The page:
By Alayna DeMartini, CFAES Advancement/Marketing and Communications
It seems intuitive: A social media post or an ad about an environmental issue written in a way that appeals to conservative values will likely persuade conservatives.
But more often than not, messages about environmental issues are framed to resonate primarily with liberal-leaning individuals, said Kristin Hurst, a postdoctoral research associate with CFAES’ School of Environment and Natural Resources.
Based on the ‘moral foundations’ theory
“They’re preaching to the choir, but they’re not reaching the conservatives they’re trying to convince,” said Hurst, who researches behavior as it relates to sustainability.
In a recently published study, Hurst and Marc Stern, a professor at Virginia Tech, wanted to see how different written messages from different sources could influence the opinions of conservatives on a contentious issue: the use of gas, coal, and other fossil fuels and its impact on the environment.
The study Hurst conducted with Stern was based on the “moral foundations theory” developed by social psychologist Jonathan Haidt and his colleagues in the early 2000s.
The theory is that conservatives tend to judge whether something is right or wrong primarily based on at least five values: harm, fairness, authority, purity, and loyalty. Liberals, by comparison, tend to make decisions about right or wrong based on only the first two: harm and fairness. How fair is the issue? Was any person or thing harmed?
In the online survey Hurst and Stern did, one of the presented messages framed the issue of fossil fuel use to appeal to the five values conservatives are said to consider most in making decisions.
“America is built on the pillars of freedom and innovation. Working together, we can move away from our unhealthy dependence on fossil fuels. We can cut ties with terrorist nations and reclaim our rightful status as the proud and independent economic leader of the world. … Many patriotic U.S. companies are developing ways of making renewable energy more efficient and affordable. They are creating thousands of jobs in the process.”
The second version aimed at fairness and harm, which, according to the moral foundations theory, liberal-leaning individuals tend to consider most.
“Corporations have been clinging to fossil fuels, because they have been able to profit by unfairly exploiting our environment. They exclusively reap the rewards while the rest of us suffer the consequences. Jobs in the fossil fuel industry are also dangerous and typically don’t pay well. Transitioning to a green energy economy promises to create thousands of safer jobs with fair wages and will make us more competitive in the global market.”
The researchers found that the first message had significant success in convincing its self-identified conservative survey participants that the increasing use of fossil fuels is a dangerous trend—but only when the message was said to have come from a conservative source, such as a conservative nonprofit organization.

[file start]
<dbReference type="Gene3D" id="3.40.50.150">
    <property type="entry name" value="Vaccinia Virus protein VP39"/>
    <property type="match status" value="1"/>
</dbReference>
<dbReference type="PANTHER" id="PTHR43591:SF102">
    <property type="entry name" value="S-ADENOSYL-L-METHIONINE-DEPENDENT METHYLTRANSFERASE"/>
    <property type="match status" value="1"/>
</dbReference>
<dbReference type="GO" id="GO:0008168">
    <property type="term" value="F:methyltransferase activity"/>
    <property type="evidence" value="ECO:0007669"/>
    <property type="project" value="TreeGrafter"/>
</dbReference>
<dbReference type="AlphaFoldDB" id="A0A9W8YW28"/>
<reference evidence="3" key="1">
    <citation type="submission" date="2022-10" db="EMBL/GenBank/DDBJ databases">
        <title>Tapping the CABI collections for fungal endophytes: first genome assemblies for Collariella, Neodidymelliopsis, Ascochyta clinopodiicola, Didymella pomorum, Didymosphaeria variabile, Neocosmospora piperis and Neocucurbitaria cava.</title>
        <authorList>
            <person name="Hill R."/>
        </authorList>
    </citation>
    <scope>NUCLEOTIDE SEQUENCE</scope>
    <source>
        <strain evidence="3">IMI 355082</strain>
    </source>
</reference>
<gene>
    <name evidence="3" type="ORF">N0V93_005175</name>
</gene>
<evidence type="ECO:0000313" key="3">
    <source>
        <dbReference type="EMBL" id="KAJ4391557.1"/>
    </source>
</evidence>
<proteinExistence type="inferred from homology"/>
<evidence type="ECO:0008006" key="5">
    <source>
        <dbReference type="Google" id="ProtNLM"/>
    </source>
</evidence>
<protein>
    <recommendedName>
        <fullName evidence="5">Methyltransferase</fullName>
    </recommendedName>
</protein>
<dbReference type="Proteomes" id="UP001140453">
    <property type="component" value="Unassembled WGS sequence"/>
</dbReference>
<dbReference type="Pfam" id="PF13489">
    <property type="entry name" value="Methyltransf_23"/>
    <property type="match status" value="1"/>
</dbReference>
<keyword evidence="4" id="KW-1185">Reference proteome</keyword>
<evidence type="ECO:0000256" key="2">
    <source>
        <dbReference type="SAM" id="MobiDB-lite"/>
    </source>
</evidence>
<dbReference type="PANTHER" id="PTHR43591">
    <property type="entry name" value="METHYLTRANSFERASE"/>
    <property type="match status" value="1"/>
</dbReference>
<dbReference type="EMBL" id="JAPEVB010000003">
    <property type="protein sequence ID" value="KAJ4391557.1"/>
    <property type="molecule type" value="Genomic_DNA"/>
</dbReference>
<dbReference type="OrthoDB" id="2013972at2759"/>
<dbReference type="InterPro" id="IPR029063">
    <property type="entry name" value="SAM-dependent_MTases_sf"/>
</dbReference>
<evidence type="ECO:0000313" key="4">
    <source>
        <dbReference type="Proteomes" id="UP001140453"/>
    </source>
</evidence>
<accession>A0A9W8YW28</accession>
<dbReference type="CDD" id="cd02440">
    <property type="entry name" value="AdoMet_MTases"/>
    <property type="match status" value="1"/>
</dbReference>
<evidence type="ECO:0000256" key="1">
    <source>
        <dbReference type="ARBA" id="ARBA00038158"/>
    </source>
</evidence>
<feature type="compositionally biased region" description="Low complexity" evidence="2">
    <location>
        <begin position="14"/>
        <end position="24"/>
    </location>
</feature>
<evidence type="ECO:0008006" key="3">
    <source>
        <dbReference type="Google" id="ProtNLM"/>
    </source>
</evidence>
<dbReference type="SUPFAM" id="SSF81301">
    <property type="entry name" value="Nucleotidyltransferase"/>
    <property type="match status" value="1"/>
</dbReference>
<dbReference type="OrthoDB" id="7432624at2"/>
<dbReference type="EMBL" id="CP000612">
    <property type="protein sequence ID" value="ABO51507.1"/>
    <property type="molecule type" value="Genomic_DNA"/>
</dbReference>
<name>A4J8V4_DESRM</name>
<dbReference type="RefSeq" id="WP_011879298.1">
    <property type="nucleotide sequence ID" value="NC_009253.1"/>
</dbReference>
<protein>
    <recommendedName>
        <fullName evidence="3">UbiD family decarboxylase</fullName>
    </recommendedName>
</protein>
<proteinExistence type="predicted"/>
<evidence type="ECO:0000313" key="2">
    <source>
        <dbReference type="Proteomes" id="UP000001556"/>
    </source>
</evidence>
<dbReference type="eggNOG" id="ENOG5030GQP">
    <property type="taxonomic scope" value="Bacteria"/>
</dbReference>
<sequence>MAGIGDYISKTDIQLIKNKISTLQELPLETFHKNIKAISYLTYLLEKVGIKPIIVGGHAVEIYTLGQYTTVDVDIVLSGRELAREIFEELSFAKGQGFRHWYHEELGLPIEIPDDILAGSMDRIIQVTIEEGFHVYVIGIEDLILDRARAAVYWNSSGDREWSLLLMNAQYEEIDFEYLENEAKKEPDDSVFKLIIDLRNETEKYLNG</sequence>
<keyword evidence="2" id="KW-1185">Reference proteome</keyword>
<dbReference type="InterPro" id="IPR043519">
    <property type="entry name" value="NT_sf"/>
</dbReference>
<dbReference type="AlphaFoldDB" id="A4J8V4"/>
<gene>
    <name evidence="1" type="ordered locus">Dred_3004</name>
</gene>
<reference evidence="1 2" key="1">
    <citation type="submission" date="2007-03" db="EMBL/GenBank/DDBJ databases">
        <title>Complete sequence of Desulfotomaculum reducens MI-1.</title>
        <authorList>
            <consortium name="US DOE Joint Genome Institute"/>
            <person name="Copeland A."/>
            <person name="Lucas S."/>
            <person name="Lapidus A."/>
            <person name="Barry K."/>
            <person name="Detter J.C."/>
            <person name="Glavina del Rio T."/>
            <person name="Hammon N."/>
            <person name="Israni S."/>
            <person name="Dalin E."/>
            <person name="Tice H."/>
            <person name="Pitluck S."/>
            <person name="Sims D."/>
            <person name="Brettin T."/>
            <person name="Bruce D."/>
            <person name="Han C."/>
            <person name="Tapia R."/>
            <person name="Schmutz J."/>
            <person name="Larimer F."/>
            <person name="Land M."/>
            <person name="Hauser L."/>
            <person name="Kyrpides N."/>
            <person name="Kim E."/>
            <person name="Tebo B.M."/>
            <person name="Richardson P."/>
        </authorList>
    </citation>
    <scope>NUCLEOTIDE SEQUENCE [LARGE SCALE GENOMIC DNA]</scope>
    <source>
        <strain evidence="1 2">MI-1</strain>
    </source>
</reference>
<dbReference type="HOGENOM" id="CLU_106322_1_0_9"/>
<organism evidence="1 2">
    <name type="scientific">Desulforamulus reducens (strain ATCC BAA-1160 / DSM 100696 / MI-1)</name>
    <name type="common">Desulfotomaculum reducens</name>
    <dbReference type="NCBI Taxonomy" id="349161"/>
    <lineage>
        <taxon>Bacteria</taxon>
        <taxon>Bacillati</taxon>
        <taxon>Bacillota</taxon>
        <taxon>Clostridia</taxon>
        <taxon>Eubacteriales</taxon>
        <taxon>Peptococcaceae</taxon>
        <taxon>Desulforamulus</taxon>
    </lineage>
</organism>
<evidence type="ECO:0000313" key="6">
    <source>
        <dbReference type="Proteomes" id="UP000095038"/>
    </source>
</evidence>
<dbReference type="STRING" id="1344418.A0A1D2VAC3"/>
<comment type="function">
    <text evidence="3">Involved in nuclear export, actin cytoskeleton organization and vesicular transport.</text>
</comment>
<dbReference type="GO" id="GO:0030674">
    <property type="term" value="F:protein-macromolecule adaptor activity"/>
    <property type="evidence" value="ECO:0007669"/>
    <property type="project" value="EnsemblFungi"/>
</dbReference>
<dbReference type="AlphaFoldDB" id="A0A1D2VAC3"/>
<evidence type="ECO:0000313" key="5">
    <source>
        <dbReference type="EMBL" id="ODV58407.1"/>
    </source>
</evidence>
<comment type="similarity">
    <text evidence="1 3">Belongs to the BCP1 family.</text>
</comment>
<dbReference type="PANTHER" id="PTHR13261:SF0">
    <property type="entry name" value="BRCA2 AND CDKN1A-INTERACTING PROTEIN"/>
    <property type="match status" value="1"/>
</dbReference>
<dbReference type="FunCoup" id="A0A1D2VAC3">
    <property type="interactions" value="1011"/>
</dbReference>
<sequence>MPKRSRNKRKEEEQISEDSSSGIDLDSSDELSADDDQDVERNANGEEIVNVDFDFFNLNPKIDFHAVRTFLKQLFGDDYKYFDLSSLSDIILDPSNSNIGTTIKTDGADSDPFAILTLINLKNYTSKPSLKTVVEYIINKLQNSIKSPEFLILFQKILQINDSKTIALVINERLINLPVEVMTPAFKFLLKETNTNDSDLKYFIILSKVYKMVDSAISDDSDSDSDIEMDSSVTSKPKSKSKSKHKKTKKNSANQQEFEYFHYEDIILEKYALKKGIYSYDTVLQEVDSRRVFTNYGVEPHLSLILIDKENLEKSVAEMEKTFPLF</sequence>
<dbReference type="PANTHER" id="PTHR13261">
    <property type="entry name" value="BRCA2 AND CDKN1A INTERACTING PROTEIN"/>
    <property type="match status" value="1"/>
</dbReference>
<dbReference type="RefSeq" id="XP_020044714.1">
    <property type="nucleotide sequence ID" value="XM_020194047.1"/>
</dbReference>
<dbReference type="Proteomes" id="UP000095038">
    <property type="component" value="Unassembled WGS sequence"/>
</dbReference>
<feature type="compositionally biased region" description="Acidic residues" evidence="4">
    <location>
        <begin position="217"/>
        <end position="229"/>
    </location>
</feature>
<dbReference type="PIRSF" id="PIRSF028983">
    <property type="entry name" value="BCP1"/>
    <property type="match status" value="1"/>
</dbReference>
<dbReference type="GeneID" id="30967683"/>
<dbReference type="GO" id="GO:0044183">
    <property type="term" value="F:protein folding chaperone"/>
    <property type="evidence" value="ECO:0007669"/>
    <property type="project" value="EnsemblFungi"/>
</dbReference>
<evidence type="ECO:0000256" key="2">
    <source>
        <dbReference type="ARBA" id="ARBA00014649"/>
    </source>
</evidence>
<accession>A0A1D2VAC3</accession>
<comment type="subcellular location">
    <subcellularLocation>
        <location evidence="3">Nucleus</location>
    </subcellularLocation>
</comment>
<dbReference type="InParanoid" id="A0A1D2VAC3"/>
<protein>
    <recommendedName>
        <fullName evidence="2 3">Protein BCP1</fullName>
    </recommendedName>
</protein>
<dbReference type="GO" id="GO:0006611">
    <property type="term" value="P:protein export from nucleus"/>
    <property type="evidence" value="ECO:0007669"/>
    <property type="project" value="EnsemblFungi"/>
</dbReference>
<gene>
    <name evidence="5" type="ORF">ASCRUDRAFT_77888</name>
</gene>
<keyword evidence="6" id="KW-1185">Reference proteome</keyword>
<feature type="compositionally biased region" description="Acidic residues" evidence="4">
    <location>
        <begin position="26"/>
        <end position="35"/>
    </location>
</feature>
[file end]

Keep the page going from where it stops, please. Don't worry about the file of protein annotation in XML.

In one experiment, nearly half (49%) of the conservative participants who read the conservatively framed message said to come from a conservative organization responded that they were more likely to support the transition away from fossil fuels after reading the message. That’s compared to only 29% of conservatives who were convinced by the liberally framed message that was said to come from a liberal organization.
“We suggest that crafting environmental messages using language that speaks to the five moral foundations and comes from a trusted conservative source may be the most effective way to reach conservative audiences on environmental issues,” Hurst said.
Interestingly, the conservatively framed version of the message did not alienate liberal-minded individuals who read it—even if the message said that the information came from a conservative organization, according to the study’s results.
Prior research has suggested that messages on environmental issues tend to focus on harm being done and how certain populations are suffering disproportionately, Hurst said. For example, some messages about the danger of plastic landing in oceans focus on the risk to sea turtles and other marine life—appealing to harm and fairness values.
What they often leave out is a focus on values such as authority and loyalty—the notion of protecting one’s own community and natural heritage, starting at home, Hurst said.
“We tend to speak and craft arguments in our own moral language, based on our own convictions, and it’s hard for us to think about how to craft arguments that resonate with people who see the world differently, who have different values.”
Part of the problem is how people view those on the other side of an issue, Hurst said.
“We have a tendency to think, ‘If you don’t agree with me, you’re self-interested or you have bad intentions.’ And that’s not true. People are sincere, for the most part, in their convictions, and those convictions are not necessarily based on false information or self-interest, but rather a different set of values.”